There are only 2 financial advisors that most people I’ve come across have good experience (these people are Australia). One being and another one I’m aware of. I haven’t used either of these and we believe we can do better than what any of these advisors would advise. Even before thinking of their fees.


  16. Stockbeard

    Yup, I drive my own investment strategy. Had a Financial advisor for 2 years when I was “financially dumb”, it was a terrible experience that led me to really beef up my financial knowledge. In a way I guess I can thank the financial advisor for finally giving me the required “kick in the butt” to wise up.

    1. Mr SSC Post author

      If you’re paying attention the financial advisors will give you that incentive to DIY investing. Especially once the fear factor is gone and you are more comfortable with it. Another great reason to get educated to your point of comfort on these matters. 🙂

  17. EarlyRetirementNow

    Great points. And nice blog, which I just found through Mr. and Mrs. Pie’ blog!
    It’s amazing how little people know about the specifics of the contractual arrangements surrounding their financial advisors. I once asked a neighbor what fees he pays and he said, “not sure, maybe 1%, so it’s very low”
    He hadn’t even realized that this means 1% of the principal per year, every year. Not 1% of the capital gains. Not 1% at the retirement date. Smart guy, lawyer. But not so smart with his investments.
    Over the decades a financial adviser could walk away with a quarter of your money. And once retired, and you target 3-4% withdrawal rate? Wait, now you can do only 2-3% withdrawals, another 25 to 33% reduction.
    People do more research on a $500 iPhone than the arrangements for managing a $500,000 portfolio.

    More reasons to DIY! I am so stingy with my money, I wouldn’t even spend the 0.15-0.35% for a Robo adviser:

    1. Mr SSC Post author

      It’s amazing how many people give that same response to financial fees, “I don’t know – but it’s low!!”

      I’ve only ahd one person “get” how much that can cost you over a lifetime, but even if it’s jsut one person, I count that as a win. 🙂

    1. Mr SSC Post author

      Haha! I would have never thought someone would say that sentence about me enjoying talking personal finance and investing and also having other people to talk it with. 🙂

  18. Edifi

    Howdy, Rock Dr’s,
    Just for clarification from the examples above, aren’t reported returns usually after regular fund and marketing expenses (but exclusive of bid-ask spread and trade costs)? Also aren’t the returns quoted on an annualized basis? Based on those assumptions, the AM (actively managed) fund beats the index fund(?) Hence the argument for indexed returns is more about sustained, decades-long performance?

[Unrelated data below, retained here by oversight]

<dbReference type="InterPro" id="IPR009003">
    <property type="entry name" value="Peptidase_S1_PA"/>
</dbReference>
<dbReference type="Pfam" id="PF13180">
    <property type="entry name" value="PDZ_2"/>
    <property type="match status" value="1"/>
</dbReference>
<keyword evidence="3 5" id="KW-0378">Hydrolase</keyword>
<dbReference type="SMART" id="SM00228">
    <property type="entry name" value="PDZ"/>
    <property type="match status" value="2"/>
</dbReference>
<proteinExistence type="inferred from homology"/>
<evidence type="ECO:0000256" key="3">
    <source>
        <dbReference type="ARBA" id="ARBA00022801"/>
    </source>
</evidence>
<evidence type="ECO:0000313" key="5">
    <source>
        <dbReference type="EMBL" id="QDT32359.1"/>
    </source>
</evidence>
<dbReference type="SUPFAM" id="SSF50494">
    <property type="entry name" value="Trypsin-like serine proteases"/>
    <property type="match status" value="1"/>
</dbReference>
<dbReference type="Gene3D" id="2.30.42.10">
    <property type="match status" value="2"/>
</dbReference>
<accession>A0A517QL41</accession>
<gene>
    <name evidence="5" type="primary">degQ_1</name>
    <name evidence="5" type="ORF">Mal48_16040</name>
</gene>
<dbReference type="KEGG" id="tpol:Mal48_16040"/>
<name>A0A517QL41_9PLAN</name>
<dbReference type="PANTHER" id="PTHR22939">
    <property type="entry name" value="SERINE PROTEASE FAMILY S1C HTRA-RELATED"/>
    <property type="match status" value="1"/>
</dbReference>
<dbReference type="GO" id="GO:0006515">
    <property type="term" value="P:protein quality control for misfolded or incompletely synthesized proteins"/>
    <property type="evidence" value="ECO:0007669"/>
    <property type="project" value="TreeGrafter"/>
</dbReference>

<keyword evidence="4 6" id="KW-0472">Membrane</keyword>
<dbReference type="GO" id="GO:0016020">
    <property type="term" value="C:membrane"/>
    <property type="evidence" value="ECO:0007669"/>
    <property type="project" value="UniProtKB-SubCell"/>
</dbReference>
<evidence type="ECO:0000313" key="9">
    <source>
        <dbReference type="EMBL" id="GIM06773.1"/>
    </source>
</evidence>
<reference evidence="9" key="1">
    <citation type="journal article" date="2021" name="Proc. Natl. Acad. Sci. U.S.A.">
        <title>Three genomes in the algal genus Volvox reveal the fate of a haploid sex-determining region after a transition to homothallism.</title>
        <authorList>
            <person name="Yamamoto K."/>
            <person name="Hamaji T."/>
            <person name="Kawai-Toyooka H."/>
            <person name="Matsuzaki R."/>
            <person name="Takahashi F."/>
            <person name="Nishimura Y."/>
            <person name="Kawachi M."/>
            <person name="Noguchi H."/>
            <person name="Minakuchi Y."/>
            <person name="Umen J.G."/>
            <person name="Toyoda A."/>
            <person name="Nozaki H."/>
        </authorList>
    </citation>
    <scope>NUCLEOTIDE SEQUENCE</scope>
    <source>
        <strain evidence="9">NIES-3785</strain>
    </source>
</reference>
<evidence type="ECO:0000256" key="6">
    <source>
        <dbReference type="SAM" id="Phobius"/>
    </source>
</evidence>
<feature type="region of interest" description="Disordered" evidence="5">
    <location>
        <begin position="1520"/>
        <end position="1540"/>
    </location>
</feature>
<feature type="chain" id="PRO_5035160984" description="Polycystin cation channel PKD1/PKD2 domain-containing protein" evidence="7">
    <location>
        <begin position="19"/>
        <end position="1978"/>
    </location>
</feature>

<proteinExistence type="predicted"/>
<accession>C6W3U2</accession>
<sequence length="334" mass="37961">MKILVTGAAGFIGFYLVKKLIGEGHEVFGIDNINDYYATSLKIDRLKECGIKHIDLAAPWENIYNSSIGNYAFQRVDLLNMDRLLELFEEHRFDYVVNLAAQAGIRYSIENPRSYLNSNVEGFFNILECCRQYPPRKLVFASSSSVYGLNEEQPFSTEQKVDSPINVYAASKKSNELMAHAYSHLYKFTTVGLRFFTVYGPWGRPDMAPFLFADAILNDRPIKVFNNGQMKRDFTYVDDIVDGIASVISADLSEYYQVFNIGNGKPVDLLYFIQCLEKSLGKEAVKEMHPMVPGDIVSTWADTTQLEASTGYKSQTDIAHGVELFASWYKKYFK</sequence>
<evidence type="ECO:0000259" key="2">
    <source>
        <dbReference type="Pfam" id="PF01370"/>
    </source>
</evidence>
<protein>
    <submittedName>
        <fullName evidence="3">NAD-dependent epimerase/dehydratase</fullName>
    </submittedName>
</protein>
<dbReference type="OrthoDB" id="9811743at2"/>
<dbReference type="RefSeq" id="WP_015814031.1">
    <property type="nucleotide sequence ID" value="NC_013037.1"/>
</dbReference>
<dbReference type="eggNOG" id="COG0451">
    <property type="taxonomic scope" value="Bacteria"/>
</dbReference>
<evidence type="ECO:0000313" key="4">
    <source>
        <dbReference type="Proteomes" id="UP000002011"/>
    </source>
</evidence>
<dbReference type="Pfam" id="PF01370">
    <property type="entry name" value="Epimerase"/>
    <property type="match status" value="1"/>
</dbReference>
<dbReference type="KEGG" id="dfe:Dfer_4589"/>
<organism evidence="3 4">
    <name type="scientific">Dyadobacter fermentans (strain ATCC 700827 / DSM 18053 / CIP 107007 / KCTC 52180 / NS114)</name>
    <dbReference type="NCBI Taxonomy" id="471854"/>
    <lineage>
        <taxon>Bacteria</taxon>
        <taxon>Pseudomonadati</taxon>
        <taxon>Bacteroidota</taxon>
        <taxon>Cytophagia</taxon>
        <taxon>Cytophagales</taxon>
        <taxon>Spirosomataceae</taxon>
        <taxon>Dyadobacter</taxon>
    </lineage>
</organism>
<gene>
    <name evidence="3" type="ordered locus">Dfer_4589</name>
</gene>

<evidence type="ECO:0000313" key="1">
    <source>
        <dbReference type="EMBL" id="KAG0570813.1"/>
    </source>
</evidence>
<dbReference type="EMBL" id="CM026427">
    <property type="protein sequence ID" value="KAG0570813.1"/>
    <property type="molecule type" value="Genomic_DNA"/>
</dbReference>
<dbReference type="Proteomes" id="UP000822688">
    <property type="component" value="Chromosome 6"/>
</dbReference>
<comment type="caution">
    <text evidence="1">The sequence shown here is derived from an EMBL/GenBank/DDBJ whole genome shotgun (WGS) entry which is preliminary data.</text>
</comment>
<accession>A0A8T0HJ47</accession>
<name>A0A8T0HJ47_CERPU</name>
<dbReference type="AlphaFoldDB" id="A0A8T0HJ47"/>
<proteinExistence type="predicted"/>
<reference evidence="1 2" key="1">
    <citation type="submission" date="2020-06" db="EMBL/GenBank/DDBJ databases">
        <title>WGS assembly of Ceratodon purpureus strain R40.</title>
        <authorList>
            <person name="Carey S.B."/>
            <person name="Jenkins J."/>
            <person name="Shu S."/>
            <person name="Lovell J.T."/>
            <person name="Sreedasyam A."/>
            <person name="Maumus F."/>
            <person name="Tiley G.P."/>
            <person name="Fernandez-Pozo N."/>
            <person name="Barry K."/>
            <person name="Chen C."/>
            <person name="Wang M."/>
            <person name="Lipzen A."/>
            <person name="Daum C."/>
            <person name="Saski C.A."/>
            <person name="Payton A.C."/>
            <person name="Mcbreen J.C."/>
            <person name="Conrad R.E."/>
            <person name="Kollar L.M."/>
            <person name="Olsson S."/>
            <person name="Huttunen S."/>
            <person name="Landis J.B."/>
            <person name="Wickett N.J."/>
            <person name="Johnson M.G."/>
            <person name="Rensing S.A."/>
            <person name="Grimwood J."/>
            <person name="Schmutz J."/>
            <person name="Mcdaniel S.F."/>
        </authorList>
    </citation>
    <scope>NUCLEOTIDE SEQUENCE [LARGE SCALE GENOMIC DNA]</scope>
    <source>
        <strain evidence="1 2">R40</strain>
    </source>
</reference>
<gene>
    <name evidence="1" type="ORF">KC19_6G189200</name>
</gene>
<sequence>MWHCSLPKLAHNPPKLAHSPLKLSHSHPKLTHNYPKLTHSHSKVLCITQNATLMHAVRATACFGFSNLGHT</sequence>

1. Mr SSC Post author

      In the examples I was given from the advisor, I asked the same question, because I was looking at the increase in fees, and his yearly rate versus the higher returns he was showing us. His reply wasn’t clear and so I possibly can’t answer your question. However, when I pointed out that based on the increased fees, and the yearly management fee, we would effectively be at a wash versus if we kept our same funds in our vanguard account he didn’t disagree. What he did do was try to point out that they had access to “bigger and better” funds that a common investor couldn’t access. While that may be true, I was skeptical that he didn’t say, “No, these returns are accounting for the higher trade/management fees and we still do 10-11% better”. Because he didn’t say that and instead went back to sales mode, and I couldn’t get a clear answer from him about it, I assumed they were returns without the fees accounted for. Due to the higher cost that would, in my mind, negate almost all of the gains, while at the same time putting all of our money in someone else’s control and effectively out of our control.

      Hopefully, that answers your question, but since I couldn’t get a clear answer, I suspect it may not. If you google index funds versus actively managed fund returns, or do index funds beat managed funds, you can find links to a lot of different studies that say, yes, maybe, and sometimes. 🙂 Helpful, aren’t I? Like this one by Morningstar says that in general, yes, index funds are better, BUT low cost managed funds can beat them over time. However, if you end up in a high cost plan, you’re pretty well hosed every time with an actively managed plan. So my main message is “pay attention to your fees because they can eat up a lot of equity”.
      The great thing about personal finance is that it’s personal, and my approach fits great for my family, but probably not many others. Other families approaches i wouldn’t want to get close enough to to touch with a stick. 🙂 Just not my preference or style. Those are great questions, and by doing your research into it, you can find a conclusion that you like that fits your risk profile and feel way better about it than me or anyone else saying “this plan is always better and the best way to go.”
      Thanks for the comment, that was a great one!